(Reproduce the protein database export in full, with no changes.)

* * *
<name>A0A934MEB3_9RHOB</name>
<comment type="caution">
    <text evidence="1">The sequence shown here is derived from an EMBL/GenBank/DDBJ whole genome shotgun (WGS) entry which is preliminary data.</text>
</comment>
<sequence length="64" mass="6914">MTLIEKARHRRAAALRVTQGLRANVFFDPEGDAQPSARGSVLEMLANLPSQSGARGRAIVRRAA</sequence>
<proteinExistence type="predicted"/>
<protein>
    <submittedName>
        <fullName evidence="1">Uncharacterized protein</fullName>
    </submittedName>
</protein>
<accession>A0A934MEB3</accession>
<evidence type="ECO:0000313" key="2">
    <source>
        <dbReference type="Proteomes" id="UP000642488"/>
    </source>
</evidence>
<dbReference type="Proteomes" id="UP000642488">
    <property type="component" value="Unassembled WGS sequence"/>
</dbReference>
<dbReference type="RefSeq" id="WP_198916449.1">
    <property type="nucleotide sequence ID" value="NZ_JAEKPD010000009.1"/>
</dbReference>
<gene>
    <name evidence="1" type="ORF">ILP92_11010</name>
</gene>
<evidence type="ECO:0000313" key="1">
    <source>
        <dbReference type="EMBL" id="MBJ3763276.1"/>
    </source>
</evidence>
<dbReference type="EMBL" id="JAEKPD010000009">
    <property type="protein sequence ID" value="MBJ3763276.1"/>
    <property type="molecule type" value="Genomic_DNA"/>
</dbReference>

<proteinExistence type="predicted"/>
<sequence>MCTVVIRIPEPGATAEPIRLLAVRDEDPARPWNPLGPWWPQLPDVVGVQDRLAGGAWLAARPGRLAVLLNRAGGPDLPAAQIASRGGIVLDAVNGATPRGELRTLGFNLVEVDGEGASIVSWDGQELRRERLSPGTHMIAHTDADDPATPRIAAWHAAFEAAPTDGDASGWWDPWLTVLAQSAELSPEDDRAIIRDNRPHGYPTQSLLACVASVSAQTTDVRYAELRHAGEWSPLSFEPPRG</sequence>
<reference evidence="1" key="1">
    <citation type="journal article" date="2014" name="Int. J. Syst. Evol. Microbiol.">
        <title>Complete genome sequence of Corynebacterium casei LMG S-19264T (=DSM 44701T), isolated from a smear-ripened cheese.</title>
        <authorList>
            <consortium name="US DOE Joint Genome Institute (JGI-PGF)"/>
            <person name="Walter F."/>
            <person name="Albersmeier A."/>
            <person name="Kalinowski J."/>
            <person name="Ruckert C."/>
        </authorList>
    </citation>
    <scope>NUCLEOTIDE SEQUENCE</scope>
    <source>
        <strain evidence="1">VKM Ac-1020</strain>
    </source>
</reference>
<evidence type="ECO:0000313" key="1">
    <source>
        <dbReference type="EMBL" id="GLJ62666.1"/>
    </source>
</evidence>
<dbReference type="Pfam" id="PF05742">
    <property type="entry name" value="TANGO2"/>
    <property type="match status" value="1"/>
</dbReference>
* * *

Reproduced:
<name>A0A934MEB3_9RHOB</name>
<comment type="caution">
    <text evidence="1">The sequence shown here is derived from an EMBL/GenBank/DDBJ whole genome shotgun (WGS) entry which is preliminary data.</text>
</comment>
<sequence length="64" mass="6914">MTLIEKARHRRAAALRVTQGLRANVFFDPEGDAQPSARGSVLEMLANLPSQSGARGRAIVRRAA</sequence>
<proteinExistence type="predicted"/>
<protein>
    <submittedName>
        <fullName evidence="1">Uncharacterized protein</fullName>
    </submittedName>
</protein>
<accession>A0A934MEB3</accession>
<evidence type="ECO:0000313" key="2">
    <source>
        <dbReference type="Proteomes" id="UP000642488"/>
    </source>
</evidence>
<dbReference type="Proteomes" id="UP000642488">
    <property type="component" value="Unassembled WGS sequence"/>
</dbReference>
<dbReference type="RefSeq" id="WP_198916449.1">
    <property type="nucleotide sequence ID" value="NZ_JAEKPD010000009.1"/>
</dbReference>
<gene>
    <name evidence="1" type="ORF">ILP92_11010</name>
</gene>
<evidence type="ECO:0000313" key="1">
    <source>
        <dbReference type="EMBL" id="MBJ3763276.1"/>
    </source>
</evidence>
<dbReference type="EMBL" id="JAEKPD010000009">
    <property type="protein sequence ID" value="MBJ3763276.1"/>
    <property type="molecule type" value="Genomic_DNA"/>
</dbReference>

<proteinExistence type="predicted"/>
<sequence>MCTVVIRIPEPGATAEPIRLLAVRDEDPARPWNPLGPWWPQLPDVVGVQDRLAGGAWLAARPGRLAVLLNRAGGPDLPAAQIASRGGIVLDAVNGATPRGELRTLGFNLVEVDGEGASIVSWDGQELRRERLSPGTHMIAHTDADDPATPRIAAWHAAFEAAPTDGDASGWWDPWLTVLAQSAELSPEDDRAIIRDNRPHGYPTQSLLACVASVSAQTTDVRYAELRHAGEWSPLSFEPPRG</sequence>
<reference evidence="1" key="1">
    <citation type="journal article" date="2014" name="Int. J. Syst. Evol. Microbiol.">
        <title>Complete genome sequence of Corynebacterium casei LMG S-19264T (=DSM 44701T), isolated from a smear-ripened cheese.</title>
        <authorList>
            <consortium name="US DOE Joint Genome Institute (JGI-PGF)"/>
            <person name="Walter F."/>
            <person name="Albersmeier A."/>
            <person name="Kalinowski J."/>
            <person name="Ruckert C."/>
        </authorList>
    </citation>
    <scope>NUCLEOTIDE SEQUENCE</scope>
    <source>
        <strain evidence="1">VKM Ac-1020</strain>
    </source>
</reference>
<evidence type="ECO:0000313" key="1">
    <source>
        <dbReference type="EMBL" id="GLJ62666.1"/>
    </source>
</evidence>
<dbReference type="Pfam" id="PF05742">
    <property type="entry name" value="TANGO2"/>
    <property type="match status" value="1"/>
</dbReference>